20 Words with More Than One Spelling

By Mark Nichol

When the dictionary lists two alternate spellings of a word, should you use your judgment (or is that judgement?), or is there some other criterion for selection? Most dictionaries describe what is, rather than prescribe what should be — hence the alternatives — but they usually favor one form over the other. For both convenience and consistency, follow the dictionary’s indirect dictates.

In printed dictionaries, the preferred form will have the full definition, while the runner-up will be cross-referenced to the winner. Online, the spelling in the Web page’s heading indicates the preference, though the other choice will likely also be listed. Here are some common entries with more than one orthography:

1. Acknowledgment/acknowledgement: Acknowledgment, though it looks awkward because the spelling implies that the g is pronounced hard, rather than (correctly) soft, is the preferred spelling, at least in American English.

2. Adviser/advisor: Adviser is the preferred spelling, though it is inconsistent with the spelling of the adjectival form advisory.

3. Aesthetic/esthetic: Aesthetic is the preferred spelling, a rare case of the digraph retained in American English in favor of a single-vowel spelling. (See also amoeba/ameba and archaeology/archeology.)

4. Ameba/amoeba: Amoeba is the preferred spelling. It also has variant plural forms: Amoebas is acceptable in all but the most strictly scientific contexts, where amoebae is preferred.

5. Amok/amuck: Amok is the traditional spelling, preferred to amuck.

6. Among/amongst: The -st extension is, in both American English and British English, widely considered an unnecessary appendage. (The same preference applies for amid/amidst and while/whilst; whilst is, at any rate, rare in American English.)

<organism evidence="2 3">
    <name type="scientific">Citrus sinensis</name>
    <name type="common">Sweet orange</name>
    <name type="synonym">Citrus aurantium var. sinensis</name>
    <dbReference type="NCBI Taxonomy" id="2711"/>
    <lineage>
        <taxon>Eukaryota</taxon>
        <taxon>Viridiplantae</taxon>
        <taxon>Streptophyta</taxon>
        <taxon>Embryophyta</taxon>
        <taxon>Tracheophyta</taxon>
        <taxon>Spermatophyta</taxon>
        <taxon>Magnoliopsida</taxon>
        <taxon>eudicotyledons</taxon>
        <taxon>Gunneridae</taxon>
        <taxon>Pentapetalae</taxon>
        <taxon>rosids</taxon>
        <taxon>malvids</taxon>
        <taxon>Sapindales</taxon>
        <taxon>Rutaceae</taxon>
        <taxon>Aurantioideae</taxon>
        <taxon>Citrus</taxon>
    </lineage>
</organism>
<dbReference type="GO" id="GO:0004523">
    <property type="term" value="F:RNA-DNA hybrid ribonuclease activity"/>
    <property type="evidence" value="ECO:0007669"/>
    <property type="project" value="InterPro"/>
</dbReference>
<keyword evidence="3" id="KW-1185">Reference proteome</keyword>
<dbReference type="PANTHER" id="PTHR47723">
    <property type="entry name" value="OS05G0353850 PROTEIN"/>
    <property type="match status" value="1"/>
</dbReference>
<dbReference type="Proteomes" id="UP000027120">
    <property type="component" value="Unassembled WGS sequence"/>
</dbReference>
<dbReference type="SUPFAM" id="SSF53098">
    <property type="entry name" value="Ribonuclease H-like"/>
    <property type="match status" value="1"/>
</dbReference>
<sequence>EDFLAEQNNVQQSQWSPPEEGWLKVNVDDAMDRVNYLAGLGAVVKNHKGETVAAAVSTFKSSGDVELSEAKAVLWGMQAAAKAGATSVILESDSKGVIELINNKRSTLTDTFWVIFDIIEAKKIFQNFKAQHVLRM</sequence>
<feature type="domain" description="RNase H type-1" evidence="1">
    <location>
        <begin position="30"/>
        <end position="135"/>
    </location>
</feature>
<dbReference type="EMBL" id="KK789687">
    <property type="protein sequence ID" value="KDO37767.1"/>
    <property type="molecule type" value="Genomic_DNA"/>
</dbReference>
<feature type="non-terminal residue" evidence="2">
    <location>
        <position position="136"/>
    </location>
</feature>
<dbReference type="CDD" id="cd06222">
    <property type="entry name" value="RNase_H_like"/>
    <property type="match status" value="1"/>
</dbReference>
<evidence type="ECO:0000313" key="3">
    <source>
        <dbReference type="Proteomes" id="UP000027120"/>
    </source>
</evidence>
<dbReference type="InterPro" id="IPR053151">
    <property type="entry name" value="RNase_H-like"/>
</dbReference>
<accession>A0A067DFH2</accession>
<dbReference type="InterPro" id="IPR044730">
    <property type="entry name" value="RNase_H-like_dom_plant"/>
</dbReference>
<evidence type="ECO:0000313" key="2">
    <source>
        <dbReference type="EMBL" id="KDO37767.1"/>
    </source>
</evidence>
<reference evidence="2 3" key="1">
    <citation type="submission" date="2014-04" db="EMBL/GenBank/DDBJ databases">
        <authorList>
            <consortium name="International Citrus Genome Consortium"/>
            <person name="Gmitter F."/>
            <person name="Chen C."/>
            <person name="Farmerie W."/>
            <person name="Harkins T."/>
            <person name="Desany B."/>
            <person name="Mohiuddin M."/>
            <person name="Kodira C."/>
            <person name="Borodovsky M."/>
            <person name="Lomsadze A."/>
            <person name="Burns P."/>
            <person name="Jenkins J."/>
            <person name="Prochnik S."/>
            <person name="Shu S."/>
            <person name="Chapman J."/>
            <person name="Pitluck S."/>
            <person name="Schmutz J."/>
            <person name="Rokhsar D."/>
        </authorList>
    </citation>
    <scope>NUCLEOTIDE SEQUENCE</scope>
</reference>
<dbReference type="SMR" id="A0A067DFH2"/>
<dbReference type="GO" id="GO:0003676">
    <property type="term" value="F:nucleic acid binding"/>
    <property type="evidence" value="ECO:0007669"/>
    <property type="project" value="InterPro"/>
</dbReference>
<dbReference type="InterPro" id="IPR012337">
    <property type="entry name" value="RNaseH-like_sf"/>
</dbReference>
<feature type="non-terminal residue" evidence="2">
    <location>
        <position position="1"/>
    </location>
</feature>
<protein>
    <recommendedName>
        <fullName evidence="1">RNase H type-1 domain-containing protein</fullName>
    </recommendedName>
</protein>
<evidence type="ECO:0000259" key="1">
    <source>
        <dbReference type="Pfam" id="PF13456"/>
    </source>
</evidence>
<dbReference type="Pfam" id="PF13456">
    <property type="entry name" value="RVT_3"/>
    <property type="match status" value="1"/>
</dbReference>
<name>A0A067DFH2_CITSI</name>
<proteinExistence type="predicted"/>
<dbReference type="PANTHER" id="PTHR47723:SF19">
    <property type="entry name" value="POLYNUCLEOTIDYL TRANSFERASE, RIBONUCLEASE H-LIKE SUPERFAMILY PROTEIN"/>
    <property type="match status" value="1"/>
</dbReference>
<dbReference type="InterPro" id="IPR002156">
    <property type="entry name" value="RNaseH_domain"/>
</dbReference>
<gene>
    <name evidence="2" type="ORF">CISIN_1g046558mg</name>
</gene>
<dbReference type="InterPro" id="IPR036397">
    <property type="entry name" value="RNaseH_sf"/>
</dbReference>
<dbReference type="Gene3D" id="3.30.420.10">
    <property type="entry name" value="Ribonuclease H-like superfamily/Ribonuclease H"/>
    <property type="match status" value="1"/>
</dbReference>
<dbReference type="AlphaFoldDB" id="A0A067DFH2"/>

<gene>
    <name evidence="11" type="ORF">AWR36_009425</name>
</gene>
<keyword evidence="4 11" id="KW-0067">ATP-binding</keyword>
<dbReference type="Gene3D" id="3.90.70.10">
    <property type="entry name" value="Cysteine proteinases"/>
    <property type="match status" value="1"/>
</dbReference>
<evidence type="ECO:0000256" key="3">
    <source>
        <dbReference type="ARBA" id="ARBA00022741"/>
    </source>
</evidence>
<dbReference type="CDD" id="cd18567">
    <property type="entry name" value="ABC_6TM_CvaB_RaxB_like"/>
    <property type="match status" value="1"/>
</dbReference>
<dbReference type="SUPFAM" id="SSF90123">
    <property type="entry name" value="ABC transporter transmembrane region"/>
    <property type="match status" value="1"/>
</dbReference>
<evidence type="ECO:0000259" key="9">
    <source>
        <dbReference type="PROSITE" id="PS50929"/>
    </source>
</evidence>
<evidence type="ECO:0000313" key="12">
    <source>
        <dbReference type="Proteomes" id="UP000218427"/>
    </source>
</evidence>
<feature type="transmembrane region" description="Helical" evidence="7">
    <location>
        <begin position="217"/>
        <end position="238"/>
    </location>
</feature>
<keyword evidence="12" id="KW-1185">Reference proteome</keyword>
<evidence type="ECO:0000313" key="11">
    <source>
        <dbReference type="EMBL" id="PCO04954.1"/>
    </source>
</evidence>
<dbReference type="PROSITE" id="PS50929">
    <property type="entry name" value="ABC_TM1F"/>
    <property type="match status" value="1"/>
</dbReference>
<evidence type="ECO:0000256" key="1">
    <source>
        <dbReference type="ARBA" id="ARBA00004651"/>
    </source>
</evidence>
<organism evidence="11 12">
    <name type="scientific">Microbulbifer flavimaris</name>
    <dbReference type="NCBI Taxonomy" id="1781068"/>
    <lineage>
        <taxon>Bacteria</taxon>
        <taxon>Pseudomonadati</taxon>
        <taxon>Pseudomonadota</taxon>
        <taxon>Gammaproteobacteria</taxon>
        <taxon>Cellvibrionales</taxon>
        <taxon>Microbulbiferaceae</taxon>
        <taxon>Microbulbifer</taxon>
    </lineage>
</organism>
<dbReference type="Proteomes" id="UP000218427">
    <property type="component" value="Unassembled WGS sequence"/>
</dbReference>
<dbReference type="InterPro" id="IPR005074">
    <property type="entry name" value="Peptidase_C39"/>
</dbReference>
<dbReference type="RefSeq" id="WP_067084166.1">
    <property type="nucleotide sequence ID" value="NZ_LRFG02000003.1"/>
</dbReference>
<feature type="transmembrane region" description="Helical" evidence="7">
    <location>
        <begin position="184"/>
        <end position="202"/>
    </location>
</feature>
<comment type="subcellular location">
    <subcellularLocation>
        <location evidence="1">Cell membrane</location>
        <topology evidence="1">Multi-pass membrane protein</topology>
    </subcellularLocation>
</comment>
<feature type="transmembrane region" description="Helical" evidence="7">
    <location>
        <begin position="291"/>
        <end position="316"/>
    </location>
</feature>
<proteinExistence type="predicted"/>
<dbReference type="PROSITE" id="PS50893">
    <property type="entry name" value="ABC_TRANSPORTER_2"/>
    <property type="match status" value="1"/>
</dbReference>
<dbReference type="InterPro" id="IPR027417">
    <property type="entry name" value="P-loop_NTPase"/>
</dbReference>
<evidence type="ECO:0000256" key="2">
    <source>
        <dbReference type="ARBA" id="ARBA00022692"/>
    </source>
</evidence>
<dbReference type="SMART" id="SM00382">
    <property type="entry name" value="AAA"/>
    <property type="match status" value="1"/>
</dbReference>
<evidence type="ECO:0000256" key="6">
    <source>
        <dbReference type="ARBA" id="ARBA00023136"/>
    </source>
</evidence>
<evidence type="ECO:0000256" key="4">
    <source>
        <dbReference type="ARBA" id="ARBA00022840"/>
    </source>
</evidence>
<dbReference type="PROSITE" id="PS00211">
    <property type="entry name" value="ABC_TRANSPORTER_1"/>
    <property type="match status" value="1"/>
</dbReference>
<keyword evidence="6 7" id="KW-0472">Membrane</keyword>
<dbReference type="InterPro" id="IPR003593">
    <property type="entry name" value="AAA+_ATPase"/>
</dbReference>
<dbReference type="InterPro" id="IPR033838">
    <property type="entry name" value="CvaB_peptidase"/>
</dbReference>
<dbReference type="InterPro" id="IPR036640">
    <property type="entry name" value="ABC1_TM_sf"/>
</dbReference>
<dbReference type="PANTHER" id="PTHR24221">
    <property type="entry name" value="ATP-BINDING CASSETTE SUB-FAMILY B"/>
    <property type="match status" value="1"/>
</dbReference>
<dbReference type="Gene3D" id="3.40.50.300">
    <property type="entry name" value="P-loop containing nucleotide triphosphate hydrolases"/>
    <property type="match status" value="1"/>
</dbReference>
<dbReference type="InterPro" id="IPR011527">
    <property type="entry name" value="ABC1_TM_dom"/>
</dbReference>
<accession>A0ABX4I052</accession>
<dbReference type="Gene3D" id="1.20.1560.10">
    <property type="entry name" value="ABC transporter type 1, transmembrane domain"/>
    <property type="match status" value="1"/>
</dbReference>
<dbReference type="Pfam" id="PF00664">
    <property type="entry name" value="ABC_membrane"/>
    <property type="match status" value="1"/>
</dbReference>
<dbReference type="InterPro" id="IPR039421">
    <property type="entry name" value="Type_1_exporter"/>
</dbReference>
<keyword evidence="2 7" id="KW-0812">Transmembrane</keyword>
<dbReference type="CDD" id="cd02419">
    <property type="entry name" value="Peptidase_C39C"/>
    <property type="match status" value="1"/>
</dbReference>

7. Analog/analogue: Analog is one of fourteen words in which the original -ue ending is clipped. Whether one form or the other is preferred varies depending on not only the word but also, occasionally, on which part of speech it represents. Most one- and two-syllable words ending in -ue have no truncated variant; prologue is the exception.

8. Archaeology/archeology: The version with the ae digraph is preferred over the single-vowel form.

9. Ax/axe: Ax is the preferred spelling, alone and in compounds (axman, battle-ax).

10. Collectable/collectible: Collectible is the preferred variant.

11. Barbecue/Barbeque: Barbeque is a variant of barbecue influenced by the truncation BBQ.

12. Disc/disk: Disc is a variant of disk, though it has valid status in the “phrase compact disc” and references to similar media.

13. Donut/doughnut: Donut is an informal variant of doughnut.

14. Enquire/inquire: Inquire is the preferred American English spelling, but in British English, enquire prevails.

15. Flier/flyer: Spelling depends on meaning. See this post, in which I conclude that pilots and passengers are fliers, and posted papers are flyers.

16. Gray/grey: Gray is the preferred spelling in American English; British English favors grey.

17. Nite/night: Nite is an informal variant of night.

18. Theater/theatre: The former spelling is preferred in American English, though the latter form sometimes appears in proper names.

19. Toward/towards: In American English, towards and other similar words are considered informal variants of the forms in which the s is omitted.

20. Whiskey/whisky: The former spelling is more common in the United States (as well as in Ireland), though usage in labeling varies.

33 Responses to “20 Words with More Than One Spelling”

  • Dale A. Wood

    “Counselor” and “councilor” actually have different meanings, but that is an open door for misuse.

  • Dale A. Wood

    In American medical terminology:
    anesthesiologist, gynecologist, pediatrician, ameba, amebic, and none of those silly: {ae, oe, aoe}, etc

    A left-out word in the article: “maneuver” in American English, and probably in Canadian, too, and not that silly “manoeuver”, or worse.
    “Maneuvrability”, and not silly ways to spell it with more vowels.

    The novel ALL JUDGEMENT FLED was written by a Northern Irish author, James White.
    How do you spell JUDGMENT AT NUREMBURG, and why?
    A very young William Shatner was in that one as an American military officer, even though he is a Canadian by birth. He was born in Montreal, but among English-speaking Montrealers. (In a Jewish family.)

  • Dale A. Wood

    I agree with Venqax:
    “The language is common property, not your personal domain. Fouling it amounts to fouling the commons.”

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